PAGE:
Bibliographic Citations

Belford, Troy, and Jerry Martin. 2008. Tifa: An Asmat Drum (Part I and II). Holmes Museum of Anthroplogy. YouTube Video accessed October 3, 2017: https://www.youtube.com/watch?v=523OH0Rfkac

 “Drum.” American Museum of Asmat Art, Univeristy of St. Thomas. Website accessed October 2, 2017: http://artsatust.museumssites.com/collections/search-the-collections/search/search:drum--collection-collection:asmat-museum-collection

“Drums.” Lowell D Holmes Museum of Anthropology, Wichita State University. Website accessed October 2, 2017: http://holmes.anthropology.museum/asmat/drumfull.html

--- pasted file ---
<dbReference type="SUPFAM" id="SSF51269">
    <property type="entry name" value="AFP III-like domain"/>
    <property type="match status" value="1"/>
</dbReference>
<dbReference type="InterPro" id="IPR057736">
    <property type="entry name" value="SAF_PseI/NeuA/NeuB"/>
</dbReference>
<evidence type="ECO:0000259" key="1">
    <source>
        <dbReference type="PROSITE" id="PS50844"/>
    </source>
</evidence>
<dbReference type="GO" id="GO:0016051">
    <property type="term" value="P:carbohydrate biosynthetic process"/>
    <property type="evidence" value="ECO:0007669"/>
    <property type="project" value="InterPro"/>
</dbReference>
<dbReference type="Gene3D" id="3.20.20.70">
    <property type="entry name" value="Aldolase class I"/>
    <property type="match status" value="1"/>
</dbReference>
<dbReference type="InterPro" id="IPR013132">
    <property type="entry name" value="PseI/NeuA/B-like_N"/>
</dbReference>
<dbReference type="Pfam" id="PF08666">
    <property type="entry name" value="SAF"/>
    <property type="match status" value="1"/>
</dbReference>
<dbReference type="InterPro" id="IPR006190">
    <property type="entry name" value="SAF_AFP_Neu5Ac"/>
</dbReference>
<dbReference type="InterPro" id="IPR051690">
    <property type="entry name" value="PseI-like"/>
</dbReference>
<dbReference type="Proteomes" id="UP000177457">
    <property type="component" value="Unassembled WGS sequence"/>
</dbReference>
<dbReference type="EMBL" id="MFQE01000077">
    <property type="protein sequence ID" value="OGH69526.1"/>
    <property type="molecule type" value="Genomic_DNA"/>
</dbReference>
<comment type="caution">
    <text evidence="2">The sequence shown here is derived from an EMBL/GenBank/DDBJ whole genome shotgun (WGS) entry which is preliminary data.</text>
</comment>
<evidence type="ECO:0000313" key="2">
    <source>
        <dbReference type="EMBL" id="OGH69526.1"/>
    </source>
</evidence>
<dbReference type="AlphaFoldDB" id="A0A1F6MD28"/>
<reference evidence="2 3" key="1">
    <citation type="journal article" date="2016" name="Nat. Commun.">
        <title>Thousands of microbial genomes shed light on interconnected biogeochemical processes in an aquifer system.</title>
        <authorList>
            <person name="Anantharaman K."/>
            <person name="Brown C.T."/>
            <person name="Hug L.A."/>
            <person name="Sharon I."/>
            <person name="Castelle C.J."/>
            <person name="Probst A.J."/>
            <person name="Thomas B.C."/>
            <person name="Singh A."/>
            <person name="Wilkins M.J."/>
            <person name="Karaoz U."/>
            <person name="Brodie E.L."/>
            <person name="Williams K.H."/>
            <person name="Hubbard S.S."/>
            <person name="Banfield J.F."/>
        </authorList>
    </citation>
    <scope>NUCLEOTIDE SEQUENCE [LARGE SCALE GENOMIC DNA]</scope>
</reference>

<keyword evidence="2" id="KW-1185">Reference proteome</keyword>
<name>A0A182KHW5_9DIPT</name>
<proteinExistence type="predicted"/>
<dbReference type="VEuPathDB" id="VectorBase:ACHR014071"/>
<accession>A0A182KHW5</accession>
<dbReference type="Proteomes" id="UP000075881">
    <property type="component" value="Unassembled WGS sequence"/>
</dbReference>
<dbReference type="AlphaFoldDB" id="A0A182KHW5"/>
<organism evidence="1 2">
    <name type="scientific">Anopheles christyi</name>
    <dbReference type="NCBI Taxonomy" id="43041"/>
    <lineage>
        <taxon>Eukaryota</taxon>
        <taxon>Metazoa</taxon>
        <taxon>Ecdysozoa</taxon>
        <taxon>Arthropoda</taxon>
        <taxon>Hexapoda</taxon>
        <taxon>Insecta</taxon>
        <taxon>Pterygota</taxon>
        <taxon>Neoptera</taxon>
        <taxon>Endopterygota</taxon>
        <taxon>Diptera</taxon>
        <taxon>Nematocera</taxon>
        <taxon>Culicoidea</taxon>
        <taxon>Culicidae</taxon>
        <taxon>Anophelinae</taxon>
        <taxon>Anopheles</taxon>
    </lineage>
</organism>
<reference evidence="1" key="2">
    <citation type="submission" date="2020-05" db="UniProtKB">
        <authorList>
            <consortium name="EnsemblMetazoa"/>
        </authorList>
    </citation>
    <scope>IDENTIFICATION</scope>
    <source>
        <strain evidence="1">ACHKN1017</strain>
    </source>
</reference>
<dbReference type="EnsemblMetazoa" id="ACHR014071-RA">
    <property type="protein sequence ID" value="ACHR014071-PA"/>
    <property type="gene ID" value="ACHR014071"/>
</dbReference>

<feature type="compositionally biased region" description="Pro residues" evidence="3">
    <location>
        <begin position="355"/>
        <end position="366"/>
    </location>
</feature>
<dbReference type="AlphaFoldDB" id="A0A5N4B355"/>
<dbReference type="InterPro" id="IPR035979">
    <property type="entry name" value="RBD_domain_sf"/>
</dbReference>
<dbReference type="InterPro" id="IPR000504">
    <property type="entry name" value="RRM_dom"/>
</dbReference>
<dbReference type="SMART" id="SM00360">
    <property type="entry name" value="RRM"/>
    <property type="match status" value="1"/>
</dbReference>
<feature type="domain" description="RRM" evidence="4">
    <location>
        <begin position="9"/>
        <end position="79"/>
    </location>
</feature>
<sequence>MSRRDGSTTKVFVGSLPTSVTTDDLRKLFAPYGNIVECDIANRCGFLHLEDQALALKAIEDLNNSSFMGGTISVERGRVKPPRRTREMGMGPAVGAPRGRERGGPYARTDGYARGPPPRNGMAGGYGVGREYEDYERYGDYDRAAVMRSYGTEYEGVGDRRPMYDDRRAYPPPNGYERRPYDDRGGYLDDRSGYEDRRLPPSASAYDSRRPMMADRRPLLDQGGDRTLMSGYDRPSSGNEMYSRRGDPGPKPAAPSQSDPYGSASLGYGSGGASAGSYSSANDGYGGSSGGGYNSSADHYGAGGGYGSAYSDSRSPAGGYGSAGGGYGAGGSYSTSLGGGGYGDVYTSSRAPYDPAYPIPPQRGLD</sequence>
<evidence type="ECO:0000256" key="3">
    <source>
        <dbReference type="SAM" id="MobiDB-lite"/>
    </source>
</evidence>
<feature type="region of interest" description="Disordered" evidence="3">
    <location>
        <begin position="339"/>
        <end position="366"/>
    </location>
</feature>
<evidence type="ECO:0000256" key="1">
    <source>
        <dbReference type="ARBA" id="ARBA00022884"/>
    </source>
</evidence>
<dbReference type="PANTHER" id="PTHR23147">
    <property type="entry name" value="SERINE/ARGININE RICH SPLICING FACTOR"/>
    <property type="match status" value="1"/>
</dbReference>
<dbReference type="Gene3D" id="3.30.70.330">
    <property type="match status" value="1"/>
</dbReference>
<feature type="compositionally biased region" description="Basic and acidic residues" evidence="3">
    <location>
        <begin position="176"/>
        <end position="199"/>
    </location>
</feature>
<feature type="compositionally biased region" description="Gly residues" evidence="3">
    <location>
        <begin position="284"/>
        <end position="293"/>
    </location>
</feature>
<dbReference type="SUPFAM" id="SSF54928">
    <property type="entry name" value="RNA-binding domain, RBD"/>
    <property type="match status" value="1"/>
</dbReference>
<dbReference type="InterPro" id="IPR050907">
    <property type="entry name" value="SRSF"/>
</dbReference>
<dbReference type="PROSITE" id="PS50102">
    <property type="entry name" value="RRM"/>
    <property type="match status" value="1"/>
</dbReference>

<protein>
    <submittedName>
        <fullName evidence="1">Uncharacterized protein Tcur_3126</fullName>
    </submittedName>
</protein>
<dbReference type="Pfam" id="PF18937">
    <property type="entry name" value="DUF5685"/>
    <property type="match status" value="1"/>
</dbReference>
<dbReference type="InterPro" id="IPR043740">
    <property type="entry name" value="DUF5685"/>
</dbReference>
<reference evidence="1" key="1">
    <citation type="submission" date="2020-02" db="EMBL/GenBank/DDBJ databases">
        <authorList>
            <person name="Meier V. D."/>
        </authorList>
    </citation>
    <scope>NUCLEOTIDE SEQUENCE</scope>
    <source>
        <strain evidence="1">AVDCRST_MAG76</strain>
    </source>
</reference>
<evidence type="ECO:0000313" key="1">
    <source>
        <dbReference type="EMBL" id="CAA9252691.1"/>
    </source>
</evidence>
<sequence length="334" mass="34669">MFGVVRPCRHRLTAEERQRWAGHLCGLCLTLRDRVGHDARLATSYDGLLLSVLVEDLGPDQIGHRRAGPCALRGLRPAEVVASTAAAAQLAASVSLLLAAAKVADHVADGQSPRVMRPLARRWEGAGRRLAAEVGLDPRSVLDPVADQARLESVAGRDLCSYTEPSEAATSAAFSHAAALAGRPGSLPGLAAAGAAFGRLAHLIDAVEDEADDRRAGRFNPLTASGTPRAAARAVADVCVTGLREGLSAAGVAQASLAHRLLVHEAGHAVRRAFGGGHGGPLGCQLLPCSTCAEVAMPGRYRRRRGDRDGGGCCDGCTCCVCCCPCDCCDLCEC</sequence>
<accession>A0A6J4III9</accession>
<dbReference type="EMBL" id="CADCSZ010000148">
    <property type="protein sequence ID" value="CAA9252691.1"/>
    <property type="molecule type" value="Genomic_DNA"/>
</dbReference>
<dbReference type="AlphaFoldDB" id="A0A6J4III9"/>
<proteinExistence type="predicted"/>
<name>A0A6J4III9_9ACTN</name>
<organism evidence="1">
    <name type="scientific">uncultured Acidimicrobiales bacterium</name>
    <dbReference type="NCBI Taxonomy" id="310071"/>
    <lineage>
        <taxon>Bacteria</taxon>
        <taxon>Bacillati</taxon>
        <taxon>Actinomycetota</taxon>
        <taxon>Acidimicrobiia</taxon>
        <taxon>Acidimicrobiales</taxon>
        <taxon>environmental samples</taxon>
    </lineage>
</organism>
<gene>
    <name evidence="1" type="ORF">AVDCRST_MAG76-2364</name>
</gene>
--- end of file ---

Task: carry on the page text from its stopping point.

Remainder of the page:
Kartomi, Margaret, and Don Niles. 2014. “Kundu (4),” GDMI v.3: 230.

Kunst, Jaap. 1967. Music in New Guinea. In Vehandelingen van het Koninklijk Instituut voor Taal-, Land-, en Volkenkunde v. 53. ‘s-Gravenhage: Martinus Nijhoff.

Smidt, Dirk A. M. (ed.) 1993. Asmat Art: Woodcarvings of Southwest New Guinea. New York: George Braziller.

Van Arsdale, Kathleen. 1998. “A Lowland People: The Asmat.” In The Garland Encyclopedia of World Music v.9 Australia and the Pacific Islands, ed. Adrienne L. Kaeppler and J. W. Love. New York: Garland Publishing, pp. 589-591.